Five-Grain Seeded Sourdough {Recipe}

This recipe is one I adapted from Peter Reinhart’s Basic Sourdough Bread in The Bread Baker’s Apprentice.  It uses Bob’s Red Mill Five-Grain Cereal, although others have reported good results using Seven- or Ten-Grain.  It is a hearty bread that is delicious toasted and makes great sandwiches.

Five Grain Sourdough

Firm Starter

4 oz. sourdough starter
4.5 oz bread flour
1/4 cup lukewarm water


1/2 to 1 cup Bob’s Red Mill 5-Grain Cereal
1/2 cup shelled raw sunflower seeds (optional)
1/2 cup shelled raw pumpkin seeds (optional)
3/4 teaspoon salt
3/4 cup boiling water (approx.)


20.25 ounces bread flour
0.5 ounce salt
1 ½ to 1 ¾ cups lukewarm water


Day 1

1. To make firm starter, remove sourdough starter from refrigerator and allow to warm up for about 1 hour. Combine starter ingredients and knead just long enough to evenly distribute flour and sourdough starter. Spray zipper seal bag lightly with oil. Place firm starter in bag and seal. Allow to double at room temperature, approximately 4 hours. Refrigerate overnight.

2. Place cereal, seeds (if using), and salt in small bowl. Add boiling water to cover. Cover bowl with plastic wrap and allow to sit at room temperature overnight.

Day 2

3. Remove starter from refrigerator 1 hour before making dough. Combine flour and salt in large mixing bowl. Add soaker and mix well. Remove starter from zipper bag, tear into pieces, and add to flour mixture. Using large spoon or your hands, mix in enough water to bring dough together in a ball.

4. Allow dough to autolyse for 30-40 minutes. Turn dough out onto lightly floured surface and knead for 13-16 minutes, until dough passes the windowpane test. Dough should be firm but tacky, like French bread dough. Lightly oil a large bowl. Place dough in bowl, roll to coat with oil, and cover bowl with plastic wrap.

5. Ferment dough at room temperature for 3 to 4 hours or until it nearly doubles. Gently divide dough into two pieces and shape as desired. Mist dough with spray oil, cover loosely with plastic wrap or floured towel, and place in refrigerator.

Day 3 (see Note below for instructions to complete bread in 2 days)

6. Remove loaves from refrigerator 3 to 4 hours before you plan to bake them. Make sure not to overproof. When the imprint of a finger poked gently into dough springs back slowly, the dough is ready to bake.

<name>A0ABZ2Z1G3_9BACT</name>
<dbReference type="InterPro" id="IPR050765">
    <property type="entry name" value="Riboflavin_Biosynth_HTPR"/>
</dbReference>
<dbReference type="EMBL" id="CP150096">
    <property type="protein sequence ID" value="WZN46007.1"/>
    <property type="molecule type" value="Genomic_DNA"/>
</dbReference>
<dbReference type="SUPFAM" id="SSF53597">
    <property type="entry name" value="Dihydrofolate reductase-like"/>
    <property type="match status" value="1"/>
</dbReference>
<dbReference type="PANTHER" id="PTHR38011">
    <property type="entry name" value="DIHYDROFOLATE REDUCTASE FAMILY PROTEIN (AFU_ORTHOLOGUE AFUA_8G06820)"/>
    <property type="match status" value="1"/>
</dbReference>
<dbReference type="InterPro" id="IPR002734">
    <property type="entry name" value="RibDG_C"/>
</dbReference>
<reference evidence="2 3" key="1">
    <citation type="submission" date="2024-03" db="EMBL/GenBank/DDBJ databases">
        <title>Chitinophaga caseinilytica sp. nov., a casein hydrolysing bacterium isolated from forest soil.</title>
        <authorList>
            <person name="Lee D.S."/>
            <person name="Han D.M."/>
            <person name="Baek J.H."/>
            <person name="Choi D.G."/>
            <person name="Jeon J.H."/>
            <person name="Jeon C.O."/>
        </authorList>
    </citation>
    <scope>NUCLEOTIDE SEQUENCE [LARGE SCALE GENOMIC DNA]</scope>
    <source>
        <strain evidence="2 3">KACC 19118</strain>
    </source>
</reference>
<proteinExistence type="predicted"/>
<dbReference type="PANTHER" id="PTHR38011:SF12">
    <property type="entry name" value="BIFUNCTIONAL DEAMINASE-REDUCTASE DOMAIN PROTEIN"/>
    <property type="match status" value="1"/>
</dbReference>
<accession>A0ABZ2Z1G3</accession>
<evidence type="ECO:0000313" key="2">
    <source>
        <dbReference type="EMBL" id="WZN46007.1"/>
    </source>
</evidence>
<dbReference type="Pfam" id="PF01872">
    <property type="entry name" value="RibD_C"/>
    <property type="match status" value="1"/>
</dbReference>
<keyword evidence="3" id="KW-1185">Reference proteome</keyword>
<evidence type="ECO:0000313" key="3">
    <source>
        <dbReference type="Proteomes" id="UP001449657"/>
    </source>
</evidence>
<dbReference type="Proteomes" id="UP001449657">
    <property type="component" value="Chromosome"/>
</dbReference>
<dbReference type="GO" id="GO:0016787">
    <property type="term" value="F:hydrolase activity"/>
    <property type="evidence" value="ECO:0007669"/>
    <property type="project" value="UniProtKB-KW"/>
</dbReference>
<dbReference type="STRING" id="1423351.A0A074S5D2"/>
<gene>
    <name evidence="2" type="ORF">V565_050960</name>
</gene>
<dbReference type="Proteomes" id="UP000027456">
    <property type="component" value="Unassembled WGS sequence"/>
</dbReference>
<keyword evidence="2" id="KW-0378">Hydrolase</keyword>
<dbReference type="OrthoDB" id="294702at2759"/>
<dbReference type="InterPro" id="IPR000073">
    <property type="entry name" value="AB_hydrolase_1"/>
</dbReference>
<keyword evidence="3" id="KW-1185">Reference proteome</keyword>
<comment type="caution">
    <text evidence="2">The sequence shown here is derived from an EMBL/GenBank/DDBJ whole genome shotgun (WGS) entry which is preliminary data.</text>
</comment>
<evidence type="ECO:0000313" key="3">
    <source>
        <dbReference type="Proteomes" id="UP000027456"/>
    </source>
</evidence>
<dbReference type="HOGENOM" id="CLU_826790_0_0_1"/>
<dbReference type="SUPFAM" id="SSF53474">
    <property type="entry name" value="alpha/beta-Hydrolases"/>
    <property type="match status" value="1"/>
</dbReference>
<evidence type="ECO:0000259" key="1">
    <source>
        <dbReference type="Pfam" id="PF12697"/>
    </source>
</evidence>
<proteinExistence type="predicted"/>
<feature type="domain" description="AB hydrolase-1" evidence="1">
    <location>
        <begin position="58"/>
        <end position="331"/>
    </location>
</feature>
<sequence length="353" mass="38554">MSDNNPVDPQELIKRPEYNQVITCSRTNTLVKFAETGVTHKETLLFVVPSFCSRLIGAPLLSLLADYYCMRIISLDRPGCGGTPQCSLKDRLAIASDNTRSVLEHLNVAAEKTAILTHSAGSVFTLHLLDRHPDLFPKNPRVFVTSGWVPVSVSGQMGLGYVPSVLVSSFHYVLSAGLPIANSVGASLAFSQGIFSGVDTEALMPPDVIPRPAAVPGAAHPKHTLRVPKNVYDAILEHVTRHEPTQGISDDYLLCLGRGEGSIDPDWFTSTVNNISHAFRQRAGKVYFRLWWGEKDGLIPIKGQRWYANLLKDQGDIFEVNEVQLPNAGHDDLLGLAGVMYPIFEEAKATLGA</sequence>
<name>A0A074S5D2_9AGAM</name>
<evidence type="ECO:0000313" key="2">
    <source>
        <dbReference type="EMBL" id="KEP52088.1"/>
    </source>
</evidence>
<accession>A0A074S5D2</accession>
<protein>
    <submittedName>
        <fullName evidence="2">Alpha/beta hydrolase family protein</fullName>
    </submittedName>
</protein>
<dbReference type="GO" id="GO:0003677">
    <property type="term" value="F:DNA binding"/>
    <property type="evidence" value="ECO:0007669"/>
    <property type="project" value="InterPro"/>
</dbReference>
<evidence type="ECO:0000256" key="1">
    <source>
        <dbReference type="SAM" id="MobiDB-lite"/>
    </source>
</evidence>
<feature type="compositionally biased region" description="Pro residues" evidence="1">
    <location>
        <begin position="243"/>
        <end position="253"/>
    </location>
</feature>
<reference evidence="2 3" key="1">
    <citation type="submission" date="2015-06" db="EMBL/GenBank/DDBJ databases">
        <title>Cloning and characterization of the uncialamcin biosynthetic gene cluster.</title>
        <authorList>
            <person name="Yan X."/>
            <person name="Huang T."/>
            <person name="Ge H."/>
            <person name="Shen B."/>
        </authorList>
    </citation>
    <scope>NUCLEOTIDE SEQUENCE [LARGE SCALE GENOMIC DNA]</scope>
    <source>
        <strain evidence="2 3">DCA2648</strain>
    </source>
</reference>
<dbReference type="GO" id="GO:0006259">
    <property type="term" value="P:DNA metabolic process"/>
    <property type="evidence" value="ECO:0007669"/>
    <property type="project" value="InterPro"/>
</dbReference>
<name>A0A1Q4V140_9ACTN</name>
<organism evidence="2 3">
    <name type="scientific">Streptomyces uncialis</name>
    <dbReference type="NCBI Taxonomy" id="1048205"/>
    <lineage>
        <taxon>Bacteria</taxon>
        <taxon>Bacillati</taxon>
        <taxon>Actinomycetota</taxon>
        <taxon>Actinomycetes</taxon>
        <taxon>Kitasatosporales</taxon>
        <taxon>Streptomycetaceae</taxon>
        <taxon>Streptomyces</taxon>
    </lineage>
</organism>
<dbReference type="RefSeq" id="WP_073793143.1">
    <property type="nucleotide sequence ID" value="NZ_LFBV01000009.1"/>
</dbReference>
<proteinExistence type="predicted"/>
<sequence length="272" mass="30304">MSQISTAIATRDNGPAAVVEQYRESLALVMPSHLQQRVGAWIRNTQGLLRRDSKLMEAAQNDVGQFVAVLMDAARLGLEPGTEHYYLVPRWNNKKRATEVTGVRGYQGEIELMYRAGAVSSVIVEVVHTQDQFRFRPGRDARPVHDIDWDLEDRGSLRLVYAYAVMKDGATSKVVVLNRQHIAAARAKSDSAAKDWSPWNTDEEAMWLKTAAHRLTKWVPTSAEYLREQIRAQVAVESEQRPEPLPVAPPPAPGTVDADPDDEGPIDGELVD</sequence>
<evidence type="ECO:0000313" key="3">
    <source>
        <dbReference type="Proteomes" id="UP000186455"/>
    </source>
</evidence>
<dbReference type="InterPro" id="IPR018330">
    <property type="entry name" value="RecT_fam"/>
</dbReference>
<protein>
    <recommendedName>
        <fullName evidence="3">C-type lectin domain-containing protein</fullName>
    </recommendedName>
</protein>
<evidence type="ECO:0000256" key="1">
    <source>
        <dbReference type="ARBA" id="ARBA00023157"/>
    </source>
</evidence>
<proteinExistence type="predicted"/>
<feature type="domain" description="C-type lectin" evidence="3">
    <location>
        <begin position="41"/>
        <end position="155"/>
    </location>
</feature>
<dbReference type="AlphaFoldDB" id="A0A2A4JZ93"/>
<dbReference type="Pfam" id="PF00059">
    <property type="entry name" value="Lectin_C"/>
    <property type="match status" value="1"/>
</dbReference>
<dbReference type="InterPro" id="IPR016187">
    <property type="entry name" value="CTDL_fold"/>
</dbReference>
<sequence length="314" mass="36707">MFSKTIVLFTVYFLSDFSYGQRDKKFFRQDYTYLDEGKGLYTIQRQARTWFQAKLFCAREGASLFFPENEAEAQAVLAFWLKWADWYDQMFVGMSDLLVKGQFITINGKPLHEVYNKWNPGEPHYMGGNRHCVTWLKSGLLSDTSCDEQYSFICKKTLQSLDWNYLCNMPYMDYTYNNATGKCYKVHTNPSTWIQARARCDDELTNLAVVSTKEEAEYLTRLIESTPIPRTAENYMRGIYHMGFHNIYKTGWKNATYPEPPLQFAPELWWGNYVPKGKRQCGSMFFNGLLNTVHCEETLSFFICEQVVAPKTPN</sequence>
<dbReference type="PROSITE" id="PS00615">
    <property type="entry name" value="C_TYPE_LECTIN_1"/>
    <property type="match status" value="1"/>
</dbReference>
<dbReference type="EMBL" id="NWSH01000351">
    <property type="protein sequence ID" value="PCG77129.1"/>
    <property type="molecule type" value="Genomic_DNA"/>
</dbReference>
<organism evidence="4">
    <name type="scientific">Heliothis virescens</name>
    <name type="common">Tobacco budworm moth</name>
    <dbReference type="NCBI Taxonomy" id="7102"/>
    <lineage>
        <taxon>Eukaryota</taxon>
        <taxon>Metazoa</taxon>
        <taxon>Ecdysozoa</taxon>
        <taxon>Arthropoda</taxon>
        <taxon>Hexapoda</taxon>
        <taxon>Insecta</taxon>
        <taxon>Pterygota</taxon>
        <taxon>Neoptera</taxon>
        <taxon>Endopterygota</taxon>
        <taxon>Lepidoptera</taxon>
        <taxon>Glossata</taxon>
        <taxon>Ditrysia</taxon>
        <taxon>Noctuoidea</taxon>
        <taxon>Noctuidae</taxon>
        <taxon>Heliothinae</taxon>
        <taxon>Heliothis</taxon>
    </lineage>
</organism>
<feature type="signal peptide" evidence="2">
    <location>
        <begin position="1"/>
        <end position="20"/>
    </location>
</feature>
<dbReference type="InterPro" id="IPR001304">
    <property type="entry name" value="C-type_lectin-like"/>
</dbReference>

7. Preheat oven to 500 degrees F for 45 minutes to 1 hour with baking stone and steam pan in place. Slash loaves and move carefully to baking stone. Immediately pour 3/4 cup hot water into steam pan. Close oven and lower temperature to 450 degrees F. Bake for 10 minutes, then rotate loaves to ensure even baking. Continue to bake for 10 to 20 minutes, until the loaves register 200 to 205 degrees F in the center.

8. Cool for 45 minutes before slicing.

Note: If you want to make the bread in 2 days instead of 3, after dividing, shaping, and misting the dough in step 5, cover the loaves and allow to proof at room temperature for 2 to 3 hours, then bake as directed.


  1. August 8, 2010 at 7:53 am

    […] favorite recipes in The Bread Baker’s Apprentice, and I went on to create my own sourdough grain and seed bread recipe. So it should come as no surprise that of the recipes in the Breads section of The Modern Baker, […]

  2. January 2, 2010 at 7:20 pm

    […] and there to compare it with the original recipe. My favorite variation was a straun-type bread, Five-Grain Seeded Sourdough Bread, which I bake fairly […]

  3. December 13, 2009 at 1:10 am

    […] soaker– in making a soaker, course-ground grains (e.g., cracked wheat, course-ground cornmeal, oats, etc.) are soaked in a small amount of water or milk overnight. This serves to soften and activate the enzymes in the grains, which improves the flavor of bread dramatically. […]

  4. October 4, 2009 at 7:25 pm

    […] aren’t generally used in bread baking. Having experimented with my own multigrain bread, Five Grain Seeded Sourdough, I was anxious to try Peter’s […]

  5. June 3, 2009 at 3:16 am

    Love the pumpkin and sunflower seeds in this. Really beautiful bread and crumb.
    It is sort of nerve racking the first few times you make bread with just a wild yeast starter and no added yeast but it’s then a thrill to get beautiful bread like this.
    I don’t think I’ve done this recipe but I just posted one yesterday from Beth Hensperger Bread Bible for 7-grain bread not sour dough.

  6. Denise said,

    June 2, 2009 at 11:17 pm

    This looks like something to try this weekend.
    Phyl do you have a basic sourdough recipe you use or do you just use the one from BBA book.
    Thanks so much for the tutorial on sourdough starter. I used it last weekend, and the family loved it!

    • gaaarp said,

      June 2, 2009 at 11:52 pm

      Denise, I baked the Basic Sourdough recipe in BBA every week for months just to get it down pat. It’s still my go-to recipe. I really like Hamelman’s Vermont Sourdough recipe, too.

  7. Cathy said,

    June 2, 2009 at 10:42 pm

    This is gorgeous bread! Love the slices and the whole loaf. I hope to work up to bread like this someday after lots and lots of practice on some easier stuff!

    • gaaarp said,

      June 2, 2009 at 10:51 pm

      Thanks, Cathy. Sourdough is probably one of the most satisfying breads to make. Once you get a good starter and get comfortable with the whole process, there’s just something about baking with no added yeast.

  8. Kayte said,

    June 2, 2009 at 10:39 pm

    Okay, this looks delicious and healthy and beautiful. I need a little more experience and I am bookmarking this to give it a try. Thanks for recipe and instructions. Wow.

    • gaaarp said,

      June 2, 2009 at 10:43 pm

      Kayte, once you get a few loaves of Basic Sourdough under your belt, this recipe is not that difficult. The soaker really kicks it up a notch.

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